dimanche 31 juillet 2011

Lazy Sunday

I just read this blog post and am sharing with all you other bloggers out there. It's inciteful. Hopefully it makes you think a little, as it does me.

In my lazy Sunday, I have been looking at some great stuff on Etsy, making a treasury of Woodland Splendors and getting ready to put more stock in the shop. I'm practically drowing in ephemera right now! I've found some great pieces. It will just take time to get them all prepared, photographed and viewable. What's your lazy Sunday like?

Etsy Blog Team: Blog Etiquette and How to Get the Most from Your Blog Work

Etsy Blog Team: Blog Etiquette and How to Get the Most from Your Blog Work

dimanche 24 juillet 2011

What is an aioli?

From reveriefrance
An aioli that most will encounter will be closely resembling a mayonaise with garlic. However,depending on which area of France you are in, you may get a different answer. In each village and town in the South of France, they have their own recipe, and each recipe is the real one. In fact, using mayonaise and aioli in the same sentence can be dangerous for your health, unless you find wars healthy.

Aioli, in French l'aïoli originally was a sauce composed of olive oil and garlic that are emulsified together with a mortar and pestle. A mortar is a bowl that generally has ridges inside of it that aid in grinding spices or herbs. A pestle is a shaped like a miniature baseball bat that is used to strike inside the bowl, will release the juices from the garlic and emuslify them with the olive oil. This is a tedius process that requires a lot of practice and patience. A true aioli is a labor of love. The end results are supposed to be rich, subtle and aluring.

I know you are dying to jump in there are start on your first aioli. I suggest you start with making a homemade mayonaise first. I realised I had been in France too long when I reached for the mayonaise in the fridge, didn't have enough and decided to make some more instead of running to the store. I'm glad I did. I don't know if i will ever buy maynaise again. It's so easy. I'll share my recipe with you. Maybe in about twenty years when I have a beach cottage in south of France, I'll get cracking on my aioli.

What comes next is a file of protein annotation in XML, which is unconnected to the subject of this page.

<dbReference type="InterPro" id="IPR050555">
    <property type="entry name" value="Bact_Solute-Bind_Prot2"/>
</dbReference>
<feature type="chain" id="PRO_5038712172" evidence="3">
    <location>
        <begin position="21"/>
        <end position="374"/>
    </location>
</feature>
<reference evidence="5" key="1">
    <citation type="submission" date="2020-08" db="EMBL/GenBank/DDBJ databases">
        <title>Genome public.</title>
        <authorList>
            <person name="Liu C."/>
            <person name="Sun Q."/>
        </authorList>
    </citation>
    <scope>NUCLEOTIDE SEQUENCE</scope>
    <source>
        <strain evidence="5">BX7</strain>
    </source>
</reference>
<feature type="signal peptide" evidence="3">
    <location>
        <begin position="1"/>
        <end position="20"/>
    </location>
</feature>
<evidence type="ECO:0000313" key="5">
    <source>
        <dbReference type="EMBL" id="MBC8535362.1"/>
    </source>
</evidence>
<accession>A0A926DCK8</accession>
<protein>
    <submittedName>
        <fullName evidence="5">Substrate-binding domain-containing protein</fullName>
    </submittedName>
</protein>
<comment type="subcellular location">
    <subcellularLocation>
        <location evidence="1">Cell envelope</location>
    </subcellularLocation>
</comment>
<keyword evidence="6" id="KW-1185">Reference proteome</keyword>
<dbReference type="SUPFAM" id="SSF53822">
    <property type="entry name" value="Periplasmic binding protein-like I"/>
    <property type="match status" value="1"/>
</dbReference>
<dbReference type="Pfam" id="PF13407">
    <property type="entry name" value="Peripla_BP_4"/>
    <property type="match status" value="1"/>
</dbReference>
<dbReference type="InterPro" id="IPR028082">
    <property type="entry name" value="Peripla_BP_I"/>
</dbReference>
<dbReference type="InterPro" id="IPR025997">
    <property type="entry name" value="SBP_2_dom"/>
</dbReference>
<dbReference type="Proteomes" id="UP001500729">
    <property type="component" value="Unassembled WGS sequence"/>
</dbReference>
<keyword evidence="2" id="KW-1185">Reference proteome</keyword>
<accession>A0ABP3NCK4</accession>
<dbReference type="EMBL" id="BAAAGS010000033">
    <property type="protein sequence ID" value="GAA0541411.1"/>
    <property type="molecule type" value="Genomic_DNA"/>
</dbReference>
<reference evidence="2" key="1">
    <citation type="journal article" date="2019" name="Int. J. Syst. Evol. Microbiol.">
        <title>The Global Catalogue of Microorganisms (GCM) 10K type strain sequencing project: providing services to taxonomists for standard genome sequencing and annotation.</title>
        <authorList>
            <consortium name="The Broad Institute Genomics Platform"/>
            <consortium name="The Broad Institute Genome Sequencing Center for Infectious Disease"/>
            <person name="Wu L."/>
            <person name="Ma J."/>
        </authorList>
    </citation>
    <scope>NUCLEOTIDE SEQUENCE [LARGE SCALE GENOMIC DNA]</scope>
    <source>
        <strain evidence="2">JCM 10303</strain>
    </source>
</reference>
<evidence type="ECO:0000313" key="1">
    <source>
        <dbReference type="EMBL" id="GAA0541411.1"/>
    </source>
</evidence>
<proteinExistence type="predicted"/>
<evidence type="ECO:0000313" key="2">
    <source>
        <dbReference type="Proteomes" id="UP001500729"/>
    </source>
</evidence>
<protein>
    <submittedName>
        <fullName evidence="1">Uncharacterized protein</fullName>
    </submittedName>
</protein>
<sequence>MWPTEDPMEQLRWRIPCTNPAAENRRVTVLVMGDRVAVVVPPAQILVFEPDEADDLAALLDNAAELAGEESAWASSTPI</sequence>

Here is my recipe and a photo of the end result.

2 egg yolks
1/2 teaspoon sea salt (you can use whatever salt you have)
1 1/2 cups olive oil
1/2 teaspoon dijon mustard
1 lemon (juice of one lemon)
pinch of sugar
1 clove garlic (peel and chop)
Fresh ground pepper

I use a handheld stick blender, but you could use a regular blender or beat by hand but be prepared for a workout!

Put the two egg yolks in your mixing bowl. Add the salt,lemon juice, garlic, sugar and blend in light pulses. When that is all incorporated and a little foamy, slowly drizzle in the olive oil a little at a time. You can drizzle some olive oil in, stop pouring until it's well incorporated, then drizzle some more. You will notice it getting thicker and increase in volume. When it begins to look thick like a mayonaise, you can begin to taste it to see if you need to ajust it to your taste by adding salt or something else. You can also add fresh herbs if you like, but wait until the last minute for that.

lundi 4 juillet 2011

Life in the dark ages

When I moved to France, I was aware that it was full of history and often called the Museum City. It never occurred to me that I'd be living IN history!

My hot water heater broke a few weeks ago. It feels like forever and such a painful reality, I am trying really hard not to remember the actual day. I must say that I fully understand what life must have been like for those oh so many ages ago in France, boiling water just to take a bath, wash your hair, do dishes, etc. It's a nightmare! The best part is when my back went into full spasms after trying to wash my hair upside down. Is it legal that our whole building has no hot water for so long? I don't think so! However, good luck getting someone to do something about it. Living in Paris is much like living in New York City for that. Sure, there are laws to protect people, but who says the city has enough employees to police all of the offenders. There is such a housing shortage in Paris too, much like New York, that people have little choice other than to manage. The owners of the building have said that they fired the old repair company and have enlisted a new one. Some people in the building seem enraged posting notes on the lobby wall, but most just walk by with a simple, bonsoir, and nothing more. I feel perplexed, being American. Are they not disturbed? Or are they just in shock like me?